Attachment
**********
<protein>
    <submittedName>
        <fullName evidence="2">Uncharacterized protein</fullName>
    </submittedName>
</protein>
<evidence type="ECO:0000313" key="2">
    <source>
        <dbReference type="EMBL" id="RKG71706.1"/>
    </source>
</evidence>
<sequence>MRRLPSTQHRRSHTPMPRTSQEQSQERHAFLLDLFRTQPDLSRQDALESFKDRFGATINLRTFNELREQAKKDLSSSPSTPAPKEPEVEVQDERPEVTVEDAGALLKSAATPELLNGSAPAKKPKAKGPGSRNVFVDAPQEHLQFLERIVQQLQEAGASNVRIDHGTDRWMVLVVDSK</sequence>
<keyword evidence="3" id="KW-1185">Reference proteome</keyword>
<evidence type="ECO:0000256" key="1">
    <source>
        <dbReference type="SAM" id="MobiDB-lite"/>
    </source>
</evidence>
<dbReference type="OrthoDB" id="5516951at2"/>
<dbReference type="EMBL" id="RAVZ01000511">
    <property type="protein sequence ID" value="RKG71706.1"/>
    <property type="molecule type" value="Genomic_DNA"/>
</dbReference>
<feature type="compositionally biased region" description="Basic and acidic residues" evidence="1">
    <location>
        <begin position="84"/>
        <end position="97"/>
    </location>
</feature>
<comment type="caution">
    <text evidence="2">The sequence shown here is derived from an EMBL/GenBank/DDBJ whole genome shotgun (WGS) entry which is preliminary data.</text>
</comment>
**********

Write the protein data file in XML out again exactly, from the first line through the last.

<protein>
    <submittedName>
        <fullName evidence="2">Uncharacterized protein</fullName>
    </submittedName>
</protein>
<evidence type="ECO:0000313" key="2">
    <source>
        <dbReference type="EMBL" id="RKG71706.1"/>
    </source>
</evidence>
<sequence>MRRLPSTQHRRSHTPMPRTSQEQSQERHAFLLDLFRTQPDLSRQDALESFKDRFGATINLRTFNELREQAKKDLSSSPSTPAPKEPEVEVQDERPEVTVEDAGALLKSAATPELLNGSAPAKKPKAKGPGSRNVFVDAPQEHLQFLERIVQQLQEAGASNVRIDHGTDRWMVLVVDSK</sequence>
<keyword evidence="3" id="KW-1185">Reference proteome</keyword>
<evidence type="ECO:0000256" key="1">
    <source>
        <dbReference type="SAM" id="MobiDB-lite"/>
    </source>
</evidence>
<dbReference type="OrthoDB" id="5516951at2"/>
<dbReference type="EMBL" id="RAVZ01000511">
    <property type="protein sequence ID" value="RKG71706.1"/>
    <property type="molecule type" value="Genomic_DNA"/>
</dbReference>
<feature type="compositionally biased region" description="Basic and acidic residues" evidence="1">
    <location>
        <begin position="84"/>
        <end position="97"/>
    </location>
</feature>
<comment type="caution">
    <text evidence="2">The sequence shown here is derived from an EMBL/GenBank/DDBJ whole genome shotgun (WGS) entry which is preliminary data.</text>
</comment>